Google Issues Warning of ‘Government-Backed’ Hackers

Contributed by Michael Cost

Google has alerted quite a few users of its email service, including many prominent journalists, that their email accounts may be subject to a government-backed hack.

The alerts were sent directly to users from Google, itself, and explained that hackers were attempting to steal passwords and gain access to their inboxes, according to some of the journalists.

A few weeks after the election, Keith Olbermann, a GQ special contributor, claimed there was a “big red bar” across the top of his email inbox which alerted him. Other users who were alerted reported the same thing.

“The fact that all this started right after the election suggests to me that journalists are the next wave to be targeted by state-sponsored hackers in the way that Democrats were during [the election],” said one journalist. “I worry that the outcome is going to be the same. Someone, somewhere, is going to get hacked, and then the contents of their Gmail will be weaponized against them, and. by extension, all media.”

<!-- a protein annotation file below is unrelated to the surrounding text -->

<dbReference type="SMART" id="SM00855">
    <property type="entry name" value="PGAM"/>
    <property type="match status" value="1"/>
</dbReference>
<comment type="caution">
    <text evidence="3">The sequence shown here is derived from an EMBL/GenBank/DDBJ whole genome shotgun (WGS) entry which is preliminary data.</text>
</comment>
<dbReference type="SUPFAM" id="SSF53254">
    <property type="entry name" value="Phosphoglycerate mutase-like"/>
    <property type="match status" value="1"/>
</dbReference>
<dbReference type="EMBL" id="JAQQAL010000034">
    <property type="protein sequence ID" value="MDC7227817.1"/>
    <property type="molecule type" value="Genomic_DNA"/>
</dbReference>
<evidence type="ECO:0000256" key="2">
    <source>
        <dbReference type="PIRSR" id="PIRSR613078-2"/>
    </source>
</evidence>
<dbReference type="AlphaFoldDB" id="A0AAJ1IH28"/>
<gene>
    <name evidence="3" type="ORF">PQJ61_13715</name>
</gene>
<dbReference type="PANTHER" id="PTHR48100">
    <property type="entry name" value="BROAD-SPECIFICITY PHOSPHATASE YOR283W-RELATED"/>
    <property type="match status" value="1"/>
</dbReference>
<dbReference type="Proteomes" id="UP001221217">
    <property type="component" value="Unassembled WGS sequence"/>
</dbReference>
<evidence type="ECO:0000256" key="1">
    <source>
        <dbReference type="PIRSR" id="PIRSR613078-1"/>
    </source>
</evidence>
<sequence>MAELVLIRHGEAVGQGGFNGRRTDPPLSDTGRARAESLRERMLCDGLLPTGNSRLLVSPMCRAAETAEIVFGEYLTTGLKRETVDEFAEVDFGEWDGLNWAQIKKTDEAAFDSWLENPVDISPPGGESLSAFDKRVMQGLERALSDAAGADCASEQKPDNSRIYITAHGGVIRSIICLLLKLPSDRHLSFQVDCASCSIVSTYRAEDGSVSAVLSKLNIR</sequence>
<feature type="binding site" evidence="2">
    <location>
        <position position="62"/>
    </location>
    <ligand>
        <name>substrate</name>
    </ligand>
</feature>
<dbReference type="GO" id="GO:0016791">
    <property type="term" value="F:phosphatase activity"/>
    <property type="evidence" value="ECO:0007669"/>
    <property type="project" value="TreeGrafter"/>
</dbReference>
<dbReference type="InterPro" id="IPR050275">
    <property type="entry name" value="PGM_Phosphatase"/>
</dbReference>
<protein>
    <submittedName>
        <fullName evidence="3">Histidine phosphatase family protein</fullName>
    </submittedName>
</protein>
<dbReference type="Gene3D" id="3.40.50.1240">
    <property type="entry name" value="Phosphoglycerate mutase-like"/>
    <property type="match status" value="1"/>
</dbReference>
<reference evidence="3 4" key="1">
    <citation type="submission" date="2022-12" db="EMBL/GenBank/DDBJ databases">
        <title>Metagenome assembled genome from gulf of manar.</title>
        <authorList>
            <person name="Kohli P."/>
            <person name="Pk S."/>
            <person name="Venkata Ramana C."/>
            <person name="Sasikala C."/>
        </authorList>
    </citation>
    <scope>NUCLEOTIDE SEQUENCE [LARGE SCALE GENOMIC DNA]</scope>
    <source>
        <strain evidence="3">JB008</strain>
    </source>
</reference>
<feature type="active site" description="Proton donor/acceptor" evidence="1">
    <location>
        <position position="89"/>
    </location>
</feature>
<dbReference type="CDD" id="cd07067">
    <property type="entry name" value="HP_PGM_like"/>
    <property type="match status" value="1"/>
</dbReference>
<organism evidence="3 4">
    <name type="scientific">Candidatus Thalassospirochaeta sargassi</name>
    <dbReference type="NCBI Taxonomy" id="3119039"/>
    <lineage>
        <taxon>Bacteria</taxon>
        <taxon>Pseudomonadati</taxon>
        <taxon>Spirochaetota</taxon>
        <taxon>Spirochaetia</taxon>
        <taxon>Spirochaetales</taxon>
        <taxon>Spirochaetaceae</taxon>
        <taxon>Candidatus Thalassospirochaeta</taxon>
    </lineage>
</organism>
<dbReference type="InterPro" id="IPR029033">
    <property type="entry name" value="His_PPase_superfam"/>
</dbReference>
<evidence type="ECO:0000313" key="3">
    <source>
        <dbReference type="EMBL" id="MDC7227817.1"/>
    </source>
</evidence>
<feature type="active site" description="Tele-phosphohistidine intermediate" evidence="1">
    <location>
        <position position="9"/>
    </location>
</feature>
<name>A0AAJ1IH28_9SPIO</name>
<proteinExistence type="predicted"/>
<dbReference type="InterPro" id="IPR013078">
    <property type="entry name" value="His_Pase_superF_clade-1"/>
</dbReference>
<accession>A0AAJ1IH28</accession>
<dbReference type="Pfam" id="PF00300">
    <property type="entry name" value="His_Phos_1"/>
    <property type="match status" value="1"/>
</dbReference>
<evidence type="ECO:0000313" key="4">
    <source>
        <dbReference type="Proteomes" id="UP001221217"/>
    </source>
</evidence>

“Since 2012, we’ve notified users when we believe their Google accounts are being targeted by government-backed attackers,” said a Google spokesperson in a statement released to the public. “We send these warnings out of an abundance of caution, they do not indicate that a user’s account has already been compromised or that a more widespread attack is occurring when they receive the notice.”

The alert does not specify a particular country behind the attack. However, according to a report by Politico, some of the journalists who received the alert believe it to be Russia.

H/T: Politico

If you would like to receive Breaking News text alerts on a smartphone or tablet, download the DML APP which is completely FREE and easy to use. Go to the Google Play Store or the IOS App Store and search for DML APP. Be sure to keep the app’s notifications setting on. Another way to receive alerts is to text to 40404 the following message: follow @realdennislynch (be sure to put a space between the word follow and the @ symbol).

To see more stories like this, sign up below for Dennis Michael Lynch’s email newsletter.







 

Comment via Facebook

Send this to a friend